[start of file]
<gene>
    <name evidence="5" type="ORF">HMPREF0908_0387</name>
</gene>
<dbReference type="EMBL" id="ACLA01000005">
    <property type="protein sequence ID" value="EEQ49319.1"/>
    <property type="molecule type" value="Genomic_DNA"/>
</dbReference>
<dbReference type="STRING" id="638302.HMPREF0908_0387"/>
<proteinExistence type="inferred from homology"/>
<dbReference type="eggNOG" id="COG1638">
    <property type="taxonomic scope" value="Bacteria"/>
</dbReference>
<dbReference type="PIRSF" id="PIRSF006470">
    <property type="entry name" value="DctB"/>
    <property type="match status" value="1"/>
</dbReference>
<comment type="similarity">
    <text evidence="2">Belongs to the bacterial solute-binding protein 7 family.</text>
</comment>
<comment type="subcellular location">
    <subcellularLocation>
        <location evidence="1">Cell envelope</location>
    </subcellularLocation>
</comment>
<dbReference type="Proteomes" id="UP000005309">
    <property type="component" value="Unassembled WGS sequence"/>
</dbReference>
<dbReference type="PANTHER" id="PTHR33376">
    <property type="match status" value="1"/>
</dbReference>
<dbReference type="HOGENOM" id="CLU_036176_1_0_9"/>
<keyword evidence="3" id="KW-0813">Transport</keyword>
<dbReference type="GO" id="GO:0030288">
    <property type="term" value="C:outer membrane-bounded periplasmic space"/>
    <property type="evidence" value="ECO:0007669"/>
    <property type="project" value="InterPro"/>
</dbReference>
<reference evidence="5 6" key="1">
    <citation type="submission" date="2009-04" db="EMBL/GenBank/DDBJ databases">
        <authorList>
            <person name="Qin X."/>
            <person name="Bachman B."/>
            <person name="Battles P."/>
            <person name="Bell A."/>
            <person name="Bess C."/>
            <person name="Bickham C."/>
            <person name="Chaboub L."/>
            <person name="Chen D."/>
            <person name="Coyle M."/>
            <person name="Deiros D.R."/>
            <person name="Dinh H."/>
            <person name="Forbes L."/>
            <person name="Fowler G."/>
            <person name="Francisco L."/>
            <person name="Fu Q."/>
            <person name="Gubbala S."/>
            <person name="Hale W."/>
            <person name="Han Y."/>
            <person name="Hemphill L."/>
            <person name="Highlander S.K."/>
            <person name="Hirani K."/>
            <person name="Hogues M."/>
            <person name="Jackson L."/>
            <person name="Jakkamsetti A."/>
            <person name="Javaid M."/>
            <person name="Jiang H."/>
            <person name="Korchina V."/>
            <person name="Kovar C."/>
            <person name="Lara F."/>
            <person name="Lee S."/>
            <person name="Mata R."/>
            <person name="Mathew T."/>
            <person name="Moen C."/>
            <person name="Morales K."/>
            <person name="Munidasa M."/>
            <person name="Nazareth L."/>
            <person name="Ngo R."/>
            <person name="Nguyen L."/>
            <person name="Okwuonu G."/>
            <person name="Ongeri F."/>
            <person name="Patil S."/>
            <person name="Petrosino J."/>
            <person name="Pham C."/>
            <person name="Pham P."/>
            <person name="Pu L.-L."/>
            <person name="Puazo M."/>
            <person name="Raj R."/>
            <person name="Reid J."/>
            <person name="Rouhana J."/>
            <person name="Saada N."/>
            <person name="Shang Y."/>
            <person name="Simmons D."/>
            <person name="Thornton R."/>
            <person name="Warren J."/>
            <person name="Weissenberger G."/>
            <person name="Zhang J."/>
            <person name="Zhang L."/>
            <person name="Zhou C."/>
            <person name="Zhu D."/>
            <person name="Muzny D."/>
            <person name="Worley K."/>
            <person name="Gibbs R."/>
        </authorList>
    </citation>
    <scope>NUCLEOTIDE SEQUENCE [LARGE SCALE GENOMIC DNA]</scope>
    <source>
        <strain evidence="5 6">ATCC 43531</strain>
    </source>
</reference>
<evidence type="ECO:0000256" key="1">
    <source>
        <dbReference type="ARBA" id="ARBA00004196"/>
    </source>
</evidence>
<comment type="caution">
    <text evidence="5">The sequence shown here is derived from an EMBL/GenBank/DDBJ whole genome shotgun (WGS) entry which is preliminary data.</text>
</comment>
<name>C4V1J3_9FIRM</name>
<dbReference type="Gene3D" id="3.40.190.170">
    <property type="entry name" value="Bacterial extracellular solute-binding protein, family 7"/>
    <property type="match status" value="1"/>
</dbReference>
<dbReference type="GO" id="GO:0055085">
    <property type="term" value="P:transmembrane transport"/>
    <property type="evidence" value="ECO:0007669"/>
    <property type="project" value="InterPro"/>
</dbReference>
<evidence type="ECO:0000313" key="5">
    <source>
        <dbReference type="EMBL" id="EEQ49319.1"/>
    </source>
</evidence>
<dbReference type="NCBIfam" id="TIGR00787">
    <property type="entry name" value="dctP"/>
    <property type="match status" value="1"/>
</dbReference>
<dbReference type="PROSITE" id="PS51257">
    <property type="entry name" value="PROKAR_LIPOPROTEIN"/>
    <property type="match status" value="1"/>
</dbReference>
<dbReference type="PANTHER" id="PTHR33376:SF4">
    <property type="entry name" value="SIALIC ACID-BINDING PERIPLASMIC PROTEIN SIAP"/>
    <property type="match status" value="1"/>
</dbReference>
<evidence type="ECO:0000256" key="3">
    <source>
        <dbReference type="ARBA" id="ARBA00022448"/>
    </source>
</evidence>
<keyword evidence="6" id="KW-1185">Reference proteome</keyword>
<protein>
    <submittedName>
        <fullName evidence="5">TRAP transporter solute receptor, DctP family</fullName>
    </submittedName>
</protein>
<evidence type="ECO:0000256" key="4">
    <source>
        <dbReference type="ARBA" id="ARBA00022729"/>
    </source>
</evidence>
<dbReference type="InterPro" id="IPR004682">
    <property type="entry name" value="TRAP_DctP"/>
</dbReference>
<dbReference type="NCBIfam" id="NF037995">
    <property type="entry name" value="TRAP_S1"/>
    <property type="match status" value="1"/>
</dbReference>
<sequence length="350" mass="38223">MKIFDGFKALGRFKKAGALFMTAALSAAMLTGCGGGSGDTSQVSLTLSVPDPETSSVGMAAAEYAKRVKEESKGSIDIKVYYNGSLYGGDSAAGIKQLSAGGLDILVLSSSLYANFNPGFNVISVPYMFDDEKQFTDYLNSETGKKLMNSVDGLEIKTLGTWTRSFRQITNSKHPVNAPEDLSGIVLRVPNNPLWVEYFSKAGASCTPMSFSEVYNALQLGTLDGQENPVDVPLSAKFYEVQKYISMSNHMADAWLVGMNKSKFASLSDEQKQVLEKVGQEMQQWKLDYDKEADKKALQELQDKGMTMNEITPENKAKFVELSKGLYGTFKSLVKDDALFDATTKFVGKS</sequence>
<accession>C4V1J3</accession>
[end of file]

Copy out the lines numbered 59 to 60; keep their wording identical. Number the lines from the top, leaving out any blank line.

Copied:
            <person name="Hemphill L."/>
            <person name="Highlander S.K."/>